From The Zine is a series inspired by our mini zine and is a celebration of film. We break it up into categories and focus on some of our favorite examples, compare and contrast, and sometimes throw in a little trivia knowledge. So, without further ado…
Documentaries really showcase the power of film. They can inspire change, offer a glimmer of hope, and remind us of our humanity. Thanks to streaming services like Netflix, Hulu, HBO, and Free Documentaries a wealth of first-hand knowledge and experiences are available to us.
Cartel Land (2015)
Directed by Matthew Heineman, this documentary tells the parallel stories of vigilante justice against the Mexican drug cartels on either side of the border. On the U.S. side, there’s the Arizona Border Recon, whose initial focus was targeting illegal immigration but later focused on drug smuggling and trafficking. Meanwhile, in the state of Michoacán Mexico, a medical surgeon by the name of José Mireles lead the Autodefensas, a self-defense group against the Knights Templar Cartel. Mireles had previously been kidnapped and held at ransom by members of the cartel, who had also murdered several of his relatives among other members of the community. In fact, one of the opening scenes is a mass funeral for men, women, and children who were murdered while working at a lime grove because the owner couldn’t afford the cartel’s extortion.
Heineman states, “I wanted to know what happens when government institutions fail and citizens feel like they have to take the law into their own hands.” A brutal look at the cartel’s influence on daily life, it offers an insight as to how people fight back and also why people flee.
- Life In A Day (2011) - Directed by Kevin Macdonald, this is a crowdsourced documentary film comprising an arranged series of video clips selected from 80,000 clips submitted to the YouTube video sharing website, the clips showing respective occurrences from around the world on a single day, 24 July 2010.
- The Hour of the Furnaces (1968) - Made in Argentina, this is the film that established the paradigm of revolutionary activist cinema. “For the first time,” said one of its writers, Octavio Getino, “we demonstrated that it was possible to produce and distribute a film in a non-liberated country with the specific aim of contributing to the political process of liberation.”
Holy Hell (2016)
While there is no shortage of documentaries made about cults, “Holy Hell” was the first time I had even heard about the Buddhafield group (perhaps because there wasn’t mass death or media frenzy surrounding them). Made by Will Allen, this documentary chronicles his 22-year-long experience as a member and documentarian of the Buddhafield cult. The group, which started as a Los Angeles alternative community and meditation group, grew to over 100 members and moved to Austin, Texas after scrutiny from anti-cult groups, and eventually residing in Oahu, Hawaii. Using stock footage and interviews with other ex-members, you see the shift in a group finding inner peace to the manipulation and sexual abuse of the megalomaniacal leader known mostly as ‘Michel’.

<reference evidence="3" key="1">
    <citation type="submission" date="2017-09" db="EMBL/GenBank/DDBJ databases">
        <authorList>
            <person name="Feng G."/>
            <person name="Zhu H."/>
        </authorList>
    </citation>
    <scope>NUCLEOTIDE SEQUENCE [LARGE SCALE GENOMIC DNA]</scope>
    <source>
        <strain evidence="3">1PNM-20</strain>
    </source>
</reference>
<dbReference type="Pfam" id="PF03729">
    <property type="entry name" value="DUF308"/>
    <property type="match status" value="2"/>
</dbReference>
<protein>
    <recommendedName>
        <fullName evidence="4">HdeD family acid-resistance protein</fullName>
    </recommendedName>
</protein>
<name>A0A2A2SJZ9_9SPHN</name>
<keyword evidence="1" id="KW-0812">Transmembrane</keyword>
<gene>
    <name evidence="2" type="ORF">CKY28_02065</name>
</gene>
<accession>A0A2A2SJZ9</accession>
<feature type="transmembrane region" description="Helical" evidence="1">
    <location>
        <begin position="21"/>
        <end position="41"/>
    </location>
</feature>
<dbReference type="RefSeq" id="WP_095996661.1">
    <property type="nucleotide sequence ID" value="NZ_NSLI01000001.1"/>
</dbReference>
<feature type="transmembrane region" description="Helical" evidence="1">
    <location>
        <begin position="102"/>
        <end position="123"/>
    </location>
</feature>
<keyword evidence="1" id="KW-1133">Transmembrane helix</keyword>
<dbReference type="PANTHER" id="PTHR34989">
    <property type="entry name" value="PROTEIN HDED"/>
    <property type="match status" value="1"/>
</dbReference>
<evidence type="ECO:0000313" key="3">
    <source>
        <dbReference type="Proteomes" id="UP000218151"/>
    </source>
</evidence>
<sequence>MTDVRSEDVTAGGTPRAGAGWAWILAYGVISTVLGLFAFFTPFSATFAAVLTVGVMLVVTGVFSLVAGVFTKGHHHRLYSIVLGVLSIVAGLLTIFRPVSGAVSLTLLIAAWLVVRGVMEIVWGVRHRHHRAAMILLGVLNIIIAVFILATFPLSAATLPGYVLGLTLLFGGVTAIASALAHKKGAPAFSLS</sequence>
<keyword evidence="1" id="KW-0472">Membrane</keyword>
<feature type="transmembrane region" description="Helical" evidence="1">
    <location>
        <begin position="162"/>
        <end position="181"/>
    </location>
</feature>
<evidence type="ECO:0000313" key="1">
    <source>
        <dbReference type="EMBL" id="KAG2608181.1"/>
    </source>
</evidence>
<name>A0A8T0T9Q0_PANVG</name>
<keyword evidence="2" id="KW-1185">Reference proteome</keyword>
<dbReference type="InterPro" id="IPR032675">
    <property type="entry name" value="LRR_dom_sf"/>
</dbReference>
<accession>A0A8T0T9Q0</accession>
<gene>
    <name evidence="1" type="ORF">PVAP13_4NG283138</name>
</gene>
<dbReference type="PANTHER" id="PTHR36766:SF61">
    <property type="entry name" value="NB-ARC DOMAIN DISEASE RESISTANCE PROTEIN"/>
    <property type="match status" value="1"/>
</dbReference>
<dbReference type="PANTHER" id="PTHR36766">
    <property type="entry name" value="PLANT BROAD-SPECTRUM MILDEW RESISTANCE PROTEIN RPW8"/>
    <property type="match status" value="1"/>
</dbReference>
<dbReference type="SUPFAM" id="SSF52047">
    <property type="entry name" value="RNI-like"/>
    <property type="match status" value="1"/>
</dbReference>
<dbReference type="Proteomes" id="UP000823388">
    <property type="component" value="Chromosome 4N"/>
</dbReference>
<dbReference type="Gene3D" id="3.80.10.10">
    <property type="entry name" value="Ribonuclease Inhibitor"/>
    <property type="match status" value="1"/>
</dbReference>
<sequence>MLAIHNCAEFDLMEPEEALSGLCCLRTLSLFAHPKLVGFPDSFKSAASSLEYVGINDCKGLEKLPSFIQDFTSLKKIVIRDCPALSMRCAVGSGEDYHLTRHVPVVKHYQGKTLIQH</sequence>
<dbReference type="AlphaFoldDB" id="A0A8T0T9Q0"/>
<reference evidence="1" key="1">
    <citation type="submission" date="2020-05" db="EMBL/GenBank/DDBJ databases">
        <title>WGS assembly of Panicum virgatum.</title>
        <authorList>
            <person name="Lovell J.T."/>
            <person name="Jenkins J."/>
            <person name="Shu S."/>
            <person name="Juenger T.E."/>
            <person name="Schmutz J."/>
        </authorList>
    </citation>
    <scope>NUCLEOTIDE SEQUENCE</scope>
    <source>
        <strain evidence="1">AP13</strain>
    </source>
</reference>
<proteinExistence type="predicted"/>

- Wild Wild Country (2018) - A Netflix original directed by Maclain and Chapman Way, this documentary covers the controversial Indian guru Bhagwan Shree Rajneesh, his one-time personal assistant Ma Anand Sheela, and their community of followers in the Rajneeshpuram community located in Wasco County, Oregon.
- A (1998) - Directed by Tatsuya Mori, who was given exclusive access to the cult’s offices for over a year as news media were continually kept out, tells the story of the Aum Shinrikyo cult following the arrest of its leaders for instigating the sarin gas attack on the Tokyo subway in 1995. The film focuses on a young spokesman for the cult Hiroshi Araki, a troubled 28-year-old who had severed all family ties and rejected all forms of materialism before joining the sect.
Casting JonBenét (2017)
A Netflix documentary by Australian Kitty Green, this film takes a new approach to the genre. 20 years after her murder, people are still speculating and talking about the unsolved case. Set against the backdrop of casting a film about the murder and the media frenzy that followed, the documentary focuses on the local actors of Boulder, Colorado and their insights and feelings about the murder, often drawing from personal experience and relaying their own tragedies. Green states, “I wanted to make a film that looked more at the legacy of JonBenét Ramsey than the who-done-it aspect”.
- Dear Zachary: A Letter to a Son About His Father (2008) - Directed by Kurt Keunne, this documentary serves as a scrapbook of memories of his close friend Andrew Bagby after he was murdered by his ex-girlfriend, Shirley Jane Turner. Shortly after Bagby’s death, Turner announced she was pregnant with his child, whom she named Zachary. Keunne decided to make the film so the child could have something about his father, but as events unfold it turns into a true crime documentary.
- Cropsey (2009) - directed by Joshua Zeman and Barbara Brancaccio. The film initially begins as an examination of “Cropsey”, a boogeyman-like figure from New York City urban legend, before segueing into the story of Andre Rand, a convicted child kidnapper from Staten Island. The objective was to bring the distinct elements into one overarching narrative: the oral tradition of urban legends; the mystery of the missing children; the courtroom drama; the search for the roots of Staten Island’s obsession with the case, and the community’s need for catharsis.